Kombucha’s weird name
Before Kombucha was popular with hippies (voted most liberal product of 2009), the beverage was consumed across Asia. The drink was thought to have originated in ancient China around 200 BCE, hence its other name “Manchurian tea.”
But Kombucha expert Hanna Crum says the origins are a game of telephone, starting from a Korean doctor “Komu-ha” who then became the “Dr. Kombu” who supposedly brought kombucha to Japan.
It gets weirder. The word “konbu-cha” literally means kelp tea in Japanese, which is a real beverage. Academics speculate that English speakers misapplied “kombucha” to fermented tea because the gelatinous film (the beloved SCOBY) produced by kombucha was thought to resemble seaweed.
Kombucha’s fame as a health drink is owed to its probiotic content, which is often touted for its benefits to the gut microbiome. There’s several larger health claims such as kombucha’s anti-cancer properties, help with managing diabetes and even sufferers of HIV.
But does the science hold up? A 2019 systematic literature review “found no articles on the empirical health benefits of kombucha as identified from human subjects research,” concluding that there’s little direct evidence for kombucha’s health benefits. So don’t go spending all your beverage funds on kombucha just yet.
I made tie-dye shirts in elementary school once. I wasn’t paying attention to the method (mine turned out like shit), which involved tying parts of a cloth with rubber bands in order to color only portions of the cloth.
Although tie-dye rose to popularity in the 60s as a hippie fashion trend, the name literally refers to the tied-and-dyed technique documented as far back as 1909.
But this practice shares roots in ancient cultures like the Bandhani (“to tie”) technique of India, Shibori technique of Japan and Adiri of Yoruba (Nigeria).
These days, tie-dye is making a modern comeback and was declared one of the top Instagram fashion trends of 2019. Why?
From tie-dye fashion designer Sai Ta:
“[Tie-dye is] as relevant to the times now as it was in the counter movement of the hippies…It’s a reflection of freedom and hope. The tie-dye process always creates unexpected results and its outcome is always uncertain, which I guess is the mood of the times now. The unknown is more present.”
Staying on that fashion thread (heh), what types of blankets do you have in the home? I was on a camping trip with a diverse group of friends. When I brought out the thick, traditional blanket given to me by my mother, I said “check out my Chinese blanket.”
Later, my Vietnamese friend walked in and commented “Oooh! A Vietnamese blanket!” Then a Mexican friend saw it and said “Ooh, Mexican blanket!”
We looked at each other laughing and said in unison: “Ethnic blankets!”
Related: I was wondering why Mexican blankets, especially serapes, were so popular in yoga studios. Turns out there’s a story about yogi BKS Iyengar, who traveled to Mexico to buy cotton blankets but discovered by chance the much cheaper and more durable serape.
Yoga is all the rage…again
There’s a type of yoga that doesn’t involve the usual meditative setting. It allows you to curse, drink alcohol and release emotions. It’s called rage yoga.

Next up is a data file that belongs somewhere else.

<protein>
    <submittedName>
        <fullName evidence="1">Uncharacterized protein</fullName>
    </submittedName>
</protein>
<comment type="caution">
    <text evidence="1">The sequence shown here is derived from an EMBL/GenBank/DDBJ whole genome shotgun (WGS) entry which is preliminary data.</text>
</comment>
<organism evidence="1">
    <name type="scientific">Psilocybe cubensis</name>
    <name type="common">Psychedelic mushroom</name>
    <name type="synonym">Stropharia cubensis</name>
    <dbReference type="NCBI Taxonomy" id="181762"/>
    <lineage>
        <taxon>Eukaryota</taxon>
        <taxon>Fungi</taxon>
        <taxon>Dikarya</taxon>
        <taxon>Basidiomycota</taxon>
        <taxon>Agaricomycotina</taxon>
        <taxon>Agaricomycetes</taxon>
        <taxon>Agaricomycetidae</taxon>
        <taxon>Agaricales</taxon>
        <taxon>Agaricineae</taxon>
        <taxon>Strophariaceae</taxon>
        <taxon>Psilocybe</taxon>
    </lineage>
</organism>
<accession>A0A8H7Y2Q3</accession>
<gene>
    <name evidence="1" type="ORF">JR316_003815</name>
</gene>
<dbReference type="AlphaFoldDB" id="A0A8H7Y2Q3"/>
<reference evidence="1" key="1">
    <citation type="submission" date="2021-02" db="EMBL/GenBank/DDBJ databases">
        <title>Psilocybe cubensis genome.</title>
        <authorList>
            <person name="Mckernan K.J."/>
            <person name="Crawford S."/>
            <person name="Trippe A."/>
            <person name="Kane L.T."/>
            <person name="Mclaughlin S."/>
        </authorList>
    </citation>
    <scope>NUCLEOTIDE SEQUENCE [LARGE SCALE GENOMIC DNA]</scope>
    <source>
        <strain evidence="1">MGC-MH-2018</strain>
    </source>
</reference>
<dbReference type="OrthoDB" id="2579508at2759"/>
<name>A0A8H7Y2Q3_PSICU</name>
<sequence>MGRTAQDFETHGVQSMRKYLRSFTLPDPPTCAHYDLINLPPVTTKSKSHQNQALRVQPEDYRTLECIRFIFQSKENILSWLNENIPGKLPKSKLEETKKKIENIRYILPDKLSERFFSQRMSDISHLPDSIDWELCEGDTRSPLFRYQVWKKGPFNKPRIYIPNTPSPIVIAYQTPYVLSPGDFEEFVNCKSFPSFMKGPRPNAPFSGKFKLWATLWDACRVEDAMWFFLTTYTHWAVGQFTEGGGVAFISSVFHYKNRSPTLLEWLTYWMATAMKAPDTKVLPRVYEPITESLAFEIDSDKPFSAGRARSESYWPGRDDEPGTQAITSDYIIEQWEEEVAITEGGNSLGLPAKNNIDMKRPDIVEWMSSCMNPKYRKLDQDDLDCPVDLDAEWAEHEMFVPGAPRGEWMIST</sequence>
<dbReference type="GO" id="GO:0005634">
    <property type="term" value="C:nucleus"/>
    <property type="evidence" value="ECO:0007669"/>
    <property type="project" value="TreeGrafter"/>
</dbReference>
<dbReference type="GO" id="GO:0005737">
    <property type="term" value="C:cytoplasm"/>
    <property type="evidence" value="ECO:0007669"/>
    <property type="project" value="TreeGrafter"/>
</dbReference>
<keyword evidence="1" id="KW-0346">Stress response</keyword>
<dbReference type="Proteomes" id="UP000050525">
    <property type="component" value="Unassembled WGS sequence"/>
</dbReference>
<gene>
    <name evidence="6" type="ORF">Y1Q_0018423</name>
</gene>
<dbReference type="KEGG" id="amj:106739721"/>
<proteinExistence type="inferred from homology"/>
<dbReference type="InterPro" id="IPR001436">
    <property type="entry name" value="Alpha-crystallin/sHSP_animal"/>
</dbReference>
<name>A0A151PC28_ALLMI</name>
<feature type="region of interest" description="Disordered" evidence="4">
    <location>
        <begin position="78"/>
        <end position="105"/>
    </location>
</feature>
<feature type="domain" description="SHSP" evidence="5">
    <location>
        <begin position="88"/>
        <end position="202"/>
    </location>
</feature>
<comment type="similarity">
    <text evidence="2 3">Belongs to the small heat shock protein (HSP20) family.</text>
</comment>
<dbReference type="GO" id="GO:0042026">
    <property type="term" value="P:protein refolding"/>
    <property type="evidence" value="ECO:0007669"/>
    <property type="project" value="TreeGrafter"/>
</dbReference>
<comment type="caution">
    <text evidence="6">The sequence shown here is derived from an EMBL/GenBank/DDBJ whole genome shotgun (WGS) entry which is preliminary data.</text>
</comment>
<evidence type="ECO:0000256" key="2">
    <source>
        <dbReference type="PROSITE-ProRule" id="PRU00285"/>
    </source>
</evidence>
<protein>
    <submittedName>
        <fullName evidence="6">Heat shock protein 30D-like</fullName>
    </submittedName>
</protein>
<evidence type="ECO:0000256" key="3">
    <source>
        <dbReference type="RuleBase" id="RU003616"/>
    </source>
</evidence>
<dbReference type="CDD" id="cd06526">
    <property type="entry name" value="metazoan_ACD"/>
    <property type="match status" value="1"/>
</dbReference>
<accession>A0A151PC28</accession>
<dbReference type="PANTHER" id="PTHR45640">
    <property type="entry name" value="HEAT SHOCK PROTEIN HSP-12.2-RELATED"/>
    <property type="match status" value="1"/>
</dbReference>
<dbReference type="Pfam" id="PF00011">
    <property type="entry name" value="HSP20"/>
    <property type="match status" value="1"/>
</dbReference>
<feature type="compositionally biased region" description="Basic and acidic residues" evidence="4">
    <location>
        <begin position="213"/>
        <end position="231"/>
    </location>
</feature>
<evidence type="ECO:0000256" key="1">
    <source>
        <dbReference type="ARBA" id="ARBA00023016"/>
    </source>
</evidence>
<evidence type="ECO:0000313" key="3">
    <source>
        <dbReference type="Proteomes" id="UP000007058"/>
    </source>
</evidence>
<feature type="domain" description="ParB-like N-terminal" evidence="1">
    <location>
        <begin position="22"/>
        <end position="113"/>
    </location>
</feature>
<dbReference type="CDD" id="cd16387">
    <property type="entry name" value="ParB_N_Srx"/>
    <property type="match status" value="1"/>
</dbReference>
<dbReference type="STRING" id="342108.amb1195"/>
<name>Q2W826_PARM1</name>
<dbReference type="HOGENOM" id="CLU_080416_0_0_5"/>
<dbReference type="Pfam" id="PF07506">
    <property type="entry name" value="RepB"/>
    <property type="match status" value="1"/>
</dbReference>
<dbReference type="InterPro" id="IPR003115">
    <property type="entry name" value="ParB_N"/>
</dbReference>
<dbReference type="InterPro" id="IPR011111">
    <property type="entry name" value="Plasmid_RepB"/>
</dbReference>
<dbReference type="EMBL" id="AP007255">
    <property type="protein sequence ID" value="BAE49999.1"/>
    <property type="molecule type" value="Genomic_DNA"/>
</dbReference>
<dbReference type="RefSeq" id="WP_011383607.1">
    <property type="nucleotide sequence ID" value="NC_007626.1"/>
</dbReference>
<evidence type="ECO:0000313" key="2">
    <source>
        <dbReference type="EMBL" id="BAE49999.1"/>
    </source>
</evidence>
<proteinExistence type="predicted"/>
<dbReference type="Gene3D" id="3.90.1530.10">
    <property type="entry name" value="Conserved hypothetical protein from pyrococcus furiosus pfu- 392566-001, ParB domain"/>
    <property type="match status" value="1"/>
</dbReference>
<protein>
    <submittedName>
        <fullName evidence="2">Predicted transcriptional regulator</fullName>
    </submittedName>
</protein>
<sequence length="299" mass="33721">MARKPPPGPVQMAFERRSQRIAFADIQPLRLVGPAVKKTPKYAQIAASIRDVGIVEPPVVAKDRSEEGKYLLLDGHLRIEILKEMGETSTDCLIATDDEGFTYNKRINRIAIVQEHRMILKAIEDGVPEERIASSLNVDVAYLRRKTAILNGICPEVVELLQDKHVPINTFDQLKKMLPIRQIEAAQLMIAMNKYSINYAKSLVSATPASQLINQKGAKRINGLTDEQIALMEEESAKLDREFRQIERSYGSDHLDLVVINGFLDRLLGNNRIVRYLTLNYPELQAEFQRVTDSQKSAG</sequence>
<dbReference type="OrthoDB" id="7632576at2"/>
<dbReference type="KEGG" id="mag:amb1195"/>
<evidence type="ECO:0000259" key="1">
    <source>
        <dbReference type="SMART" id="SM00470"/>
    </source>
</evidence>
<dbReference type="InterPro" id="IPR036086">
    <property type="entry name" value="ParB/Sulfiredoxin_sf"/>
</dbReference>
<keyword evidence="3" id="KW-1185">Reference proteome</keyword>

According to founder Lindsay Istace, Rage Yoga is…
“A practice involving breath work, positional exercises, and the expressing of raw emotions with the goal of attaining good health and to become zen as f*uck. Rage Yoga is an attitude and a method of connecting you to your most Badass Self.”
Here’s a CBS interview (Youtube) with the ladies behind Rage Yoga.
I dig irreverent takes on spiritual practices that can feel holier-than-thou. I also love derivative forms of innovation.
Maybe my next million-dollar idea will be a new take on yoga. How bout “Electric Yoga,” an EDM-infused yoga practice? Oh wait.
Random corner: Axolotls are magical salamanders
There’s a cute Pokemon-like salamander called the Axolotl that resides in bodies of water near Mexico City.
Axolotl means “water servant” or “water dog” in Nahuatl, language of the Aztecs. The Aztecs named this creature after Xolotl, their god of fire and lightning. Xolotl was said to have transformed into a salamander to avoid being sacrificed so the sun and moon could move in the sky.
These days, axolotls are known for their regenerative superpower. According to Live Science, axolotls have “the ability to regrow almost any body part — feet, legs, arms, tails, even bits of the heart and brain.”
Perhaps most surprising, “organs, including eyes, can be transplanted between axolotls without rejection by the recipient body’s immune system. In 1968, researchers showed that they could even transplant the head of one axolotl to another axolotl, and it functioned normally.”
I don’t want to know about the gruesome experiment in that last sentence, but hey – axolotls were eaten for food since Aztec times.
Axolotls are now considered an endangered species, facing water pollution in Lake Xochimilco and new predators like tilapia and wasteful humans. Just last year, I was one of those tourists riding along the Xochimilco River, drinking beer in a rented trajinera.
These days, Mexico City’s “walking fish” are celebrated, adorning the walls as street art and sold as plush toys. The axolotl will even appear on the 50-peso bill in 2022.
Many people now keep them as pets – check out this video of – axolotls have the cutest yawn.
Other quick facts I just have to throw in there:
- Axolotls is over 1,000 times more resistant to cancer than mammals
- Axolotls choose, depending on their environment, to be an “eternal teenager” and live underwater, or to lose their gills and become a land-dwelling salamander.